The arrival of Spring and the easing of COVID-19 restrictions has led to the first guided walk of 2021. Two visitors to the Forest were shown around the woodlands on a beautiful, sunny Spring day. The walk was partly to aid research into the area in preparation for book set in the Forest.
18 members of Brighton U3A visited the Wye Valley and Forest of Dean on a walking holiday. They chose to stay at Dean Valley Manor (formerly Lindors). Our guide was asked to find a flat walk in the Forest so a walk around the Speech House woods was devised for them.
A visit to the Sculpture Trail “window” and Woorgreens Lake was accompanied by a cacophony of calls from resident geese. The brand-new Woorgreens gravel path will proove invaluable to visitors in wetter weather. Finally a visit to Speech House Lake rounded off the trip. The guests were well used to seeing bluebells – which they said appear earlier in the year back home in Brighton.
More than 20 guests from Whitemead tackled a 9 mile circular walk from Parkend on a beautiful Spring day. An unusual sight was encountered at the Parkend Beech (tree) where a small Ash sapling is growing from a bole in the Beech tree.
With a perfect temperature for walking, the walkers tackled the ascent from Pillowell to Yorkley. A Sounder of wild boar was observed from a respectful distance at the trig point at Yorkley Wood.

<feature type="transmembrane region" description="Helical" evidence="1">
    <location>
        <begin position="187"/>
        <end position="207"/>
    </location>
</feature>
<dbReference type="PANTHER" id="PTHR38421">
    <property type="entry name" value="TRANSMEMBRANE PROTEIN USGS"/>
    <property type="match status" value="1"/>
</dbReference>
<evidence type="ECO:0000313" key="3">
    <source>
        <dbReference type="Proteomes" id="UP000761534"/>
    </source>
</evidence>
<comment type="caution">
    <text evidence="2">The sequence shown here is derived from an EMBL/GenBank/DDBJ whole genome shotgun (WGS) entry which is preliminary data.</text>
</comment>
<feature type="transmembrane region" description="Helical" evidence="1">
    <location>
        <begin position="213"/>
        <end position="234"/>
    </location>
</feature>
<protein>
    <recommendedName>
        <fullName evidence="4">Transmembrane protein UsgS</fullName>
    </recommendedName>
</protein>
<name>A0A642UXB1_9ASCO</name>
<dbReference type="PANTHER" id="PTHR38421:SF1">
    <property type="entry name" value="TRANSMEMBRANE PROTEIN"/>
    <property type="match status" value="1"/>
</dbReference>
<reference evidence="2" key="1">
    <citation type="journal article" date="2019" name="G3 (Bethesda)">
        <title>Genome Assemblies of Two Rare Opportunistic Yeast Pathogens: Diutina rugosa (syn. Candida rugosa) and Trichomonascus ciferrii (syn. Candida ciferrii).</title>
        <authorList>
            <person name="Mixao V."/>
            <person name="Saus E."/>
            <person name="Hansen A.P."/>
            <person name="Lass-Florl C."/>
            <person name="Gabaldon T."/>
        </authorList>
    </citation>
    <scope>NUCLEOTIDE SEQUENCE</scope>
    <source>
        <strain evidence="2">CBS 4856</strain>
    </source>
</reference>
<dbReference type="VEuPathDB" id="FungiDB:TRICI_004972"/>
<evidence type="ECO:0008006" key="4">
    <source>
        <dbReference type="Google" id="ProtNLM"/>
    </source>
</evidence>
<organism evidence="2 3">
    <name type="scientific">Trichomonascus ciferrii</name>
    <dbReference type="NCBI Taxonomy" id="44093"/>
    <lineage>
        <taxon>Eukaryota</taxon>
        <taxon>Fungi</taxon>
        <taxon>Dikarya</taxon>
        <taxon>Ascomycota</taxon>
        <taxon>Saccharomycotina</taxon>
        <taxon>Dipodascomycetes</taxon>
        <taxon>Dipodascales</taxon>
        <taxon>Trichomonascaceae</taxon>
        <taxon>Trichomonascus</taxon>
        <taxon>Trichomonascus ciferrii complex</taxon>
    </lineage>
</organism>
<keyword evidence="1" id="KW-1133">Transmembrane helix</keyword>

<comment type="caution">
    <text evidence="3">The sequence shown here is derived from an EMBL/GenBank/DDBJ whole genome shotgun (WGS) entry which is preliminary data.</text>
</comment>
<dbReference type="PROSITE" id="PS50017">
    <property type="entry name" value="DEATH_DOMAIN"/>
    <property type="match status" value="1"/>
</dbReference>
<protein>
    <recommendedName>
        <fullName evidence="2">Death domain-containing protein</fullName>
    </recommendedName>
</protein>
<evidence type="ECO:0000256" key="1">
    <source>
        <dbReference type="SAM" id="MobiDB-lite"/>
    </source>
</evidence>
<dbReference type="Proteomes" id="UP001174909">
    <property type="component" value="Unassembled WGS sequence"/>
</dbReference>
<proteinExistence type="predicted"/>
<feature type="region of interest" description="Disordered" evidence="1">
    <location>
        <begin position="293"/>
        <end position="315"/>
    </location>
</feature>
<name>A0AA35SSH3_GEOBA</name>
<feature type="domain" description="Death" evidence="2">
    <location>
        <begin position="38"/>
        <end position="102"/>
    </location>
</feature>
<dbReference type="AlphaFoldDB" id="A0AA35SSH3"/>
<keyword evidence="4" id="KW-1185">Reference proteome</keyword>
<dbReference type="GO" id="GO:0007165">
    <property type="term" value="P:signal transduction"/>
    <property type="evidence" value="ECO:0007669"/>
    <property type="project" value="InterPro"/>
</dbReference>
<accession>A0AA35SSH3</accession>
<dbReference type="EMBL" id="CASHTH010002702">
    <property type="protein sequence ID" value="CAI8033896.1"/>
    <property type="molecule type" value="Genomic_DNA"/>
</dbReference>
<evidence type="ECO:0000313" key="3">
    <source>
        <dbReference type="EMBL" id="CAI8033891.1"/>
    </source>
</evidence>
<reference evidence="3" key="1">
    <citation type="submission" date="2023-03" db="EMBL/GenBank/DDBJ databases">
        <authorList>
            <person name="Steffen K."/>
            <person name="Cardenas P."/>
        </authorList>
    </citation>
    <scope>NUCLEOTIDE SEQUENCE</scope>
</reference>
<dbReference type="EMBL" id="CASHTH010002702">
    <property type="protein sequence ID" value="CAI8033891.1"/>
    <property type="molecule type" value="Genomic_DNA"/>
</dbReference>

A lunch stop was taken at Mallards Pike where the Forestry Commission have thoughtfully provided tables and benches for visitors.
Finally the walkers inspected the wonderful Geomap and the rapidly disappearing view from New Fancy viewpoint.
A group of 29 walkers chose the Churchill enclosure option for their guided walk. They enjoyed the unseasonal fine, warm weather and were rewarded by a great distant view of two Wild Boar in the Forest. Later they were able to see two Adders basking in the warm sunshine. After joining the bird watchers looking for Goshawk at New Fancy, it was an easy walk in the sunshine back to Parkend.
Walkers from Whitemead took advantage of a lull in the rain to enjoy the soft winter sunlight in the Forest.
After a day of rain and wind following a few dull days, the welcome sunshine illuminated the woodland with a delicate, soft light. Plenty of boar activity was evident near Parkend.
The visitors enjoyed the contrast between the Forest of Dean and their native N. Yotkshire and commented on the common theme of coal mining in both areas. Their 3 year old grandchild walked the whole route.